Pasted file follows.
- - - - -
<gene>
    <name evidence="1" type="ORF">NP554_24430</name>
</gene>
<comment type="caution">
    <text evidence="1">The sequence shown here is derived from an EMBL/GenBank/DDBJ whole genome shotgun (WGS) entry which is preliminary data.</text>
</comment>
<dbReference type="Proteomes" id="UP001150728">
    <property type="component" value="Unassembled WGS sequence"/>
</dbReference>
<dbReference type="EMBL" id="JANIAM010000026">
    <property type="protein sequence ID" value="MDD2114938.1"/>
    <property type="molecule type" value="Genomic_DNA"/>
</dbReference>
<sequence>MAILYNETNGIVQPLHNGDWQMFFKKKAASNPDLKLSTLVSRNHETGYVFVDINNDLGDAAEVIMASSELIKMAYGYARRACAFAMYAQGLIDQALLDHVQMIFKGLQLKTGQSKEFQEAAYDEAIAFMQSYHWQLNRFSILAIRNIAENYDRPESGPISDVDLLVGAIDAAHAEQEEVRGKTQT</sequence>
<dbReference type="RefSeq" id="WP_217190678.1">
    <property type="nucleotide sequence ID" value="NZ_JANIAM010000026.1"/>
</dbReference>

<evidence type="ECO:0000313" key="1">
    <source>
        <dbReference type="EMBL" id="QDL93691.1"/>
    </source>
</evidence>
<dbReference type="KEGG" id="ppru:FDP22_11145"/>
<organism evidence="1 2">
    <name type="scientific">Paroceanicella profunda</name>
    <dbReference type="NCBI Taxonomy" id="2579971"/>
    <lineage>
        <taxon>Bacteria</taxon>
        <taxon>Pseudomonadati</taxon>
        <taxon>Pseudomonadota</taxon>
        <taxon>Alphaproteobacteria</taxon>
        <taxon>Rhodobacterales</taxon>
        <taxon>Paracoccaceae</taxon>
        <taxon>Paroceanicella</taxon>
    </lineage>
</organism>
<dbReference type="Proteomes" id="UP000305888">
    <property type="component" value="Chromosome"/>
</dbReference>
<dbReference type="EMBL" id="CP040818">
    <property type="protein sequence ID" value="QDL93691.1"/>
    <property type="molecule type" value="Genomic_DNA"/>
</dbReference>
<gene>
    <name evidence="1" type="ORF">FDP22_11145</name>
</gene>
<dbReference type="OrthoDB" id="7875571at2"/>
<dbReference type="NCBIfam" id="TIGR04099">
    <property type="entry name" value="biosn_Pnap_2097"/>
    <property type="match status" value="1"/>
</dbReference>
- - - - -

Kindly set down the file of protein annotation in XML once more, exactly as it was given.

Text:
<gene>
    <name evidence="1" type="ORF">NP554_24430</name>
</gene>
<comment type="caution">
    <text evidence="1">The sequence shown here is derived from an EMBL/GenBank/DDBJ whole genome shotgun (WGS) entry which is preliminary data.</text>
</comment>
<dbReference type="Proteomes" id="UP001150728">
    <property type="component" value="Unassembled WGS sequence"/>
</dbReference>
<dbReference type="EMBL" id="JANIAM010000026">
    <property type="protein sequence ID" value="MDD2114938.1"/>
    <property type="molecule type" value="Genomic_DNA"/>
</dbReference>
<sequence>MAILYNETNGIVQPLHNGDWQMFFKKKAASNPDLKLSTLVSRNHETGYVFVDINNDLGDAAEVIMASSELIKMAYGYARRACAFAMYAQGLIDQALLDHVQMIFKGLQLKTGQSKEFQEAAYDEAIAFMQSYHWQLNRFSILAIRNIAENYDRPESGPISDVDLLVGAIDAAHAEQEEVRGKTQT</sequence>
<dbReference type="RefSeq" id="WP_217190678.1">
    <property type="nucleotide sequence ID" value="NZ_JANIAM010000026.1"/>
</dbReference>

<evidence type="ECO:0000313" key="1">
    <source>
        <dbReference type="EMBL" id="QDL93691.1"/>
    </source>
</evidence>
<dbReference type="KEGG" id="ppru:FDP22_11145"/>
<organism evidence="1 2">
    <name type="scientific">Paroceanicella profunda</name>
    <dbReference type="NCBI Taxonomy" id="2579971"/>
    <lineage>
        <taxon>Bacteria</taxon>
        <taxon>Pseudomonadati</taxon>
        <taxon>Pseudomonadota</taxon>
        <taxon>Alphaproteobacteria</taxon>
        <taxon>Rhodobacterales</taxon>
        <taxon>Paracoccaceae</taxon>
        <taxon>Paroceanicella</taxon>
    </lineage>
</organism>
<dbReference type="Proteomes" id="UP000305888">
    <property type="component" value="Chromosome"/>
</dbReference>
<dbReference type="EMBL" id="CP040818">
    <property type="protein sequence ID" value="QDL93691.1"/>
    <property type="molecule type" value="Genomic_DNA"/>
</dbReference>
<gene>
    <name evidence="1" type="ORF">FDP22_11145</name>
</gene>
<dbReference type="OrthoDB" id="7875571at2"/>
<dbReference type="NCBIfam" id="TIGR04099">
    <property type="entry name" value="biosn_Pnap_2097"/>
    <property type="match status" value="1"/>
</dbReference>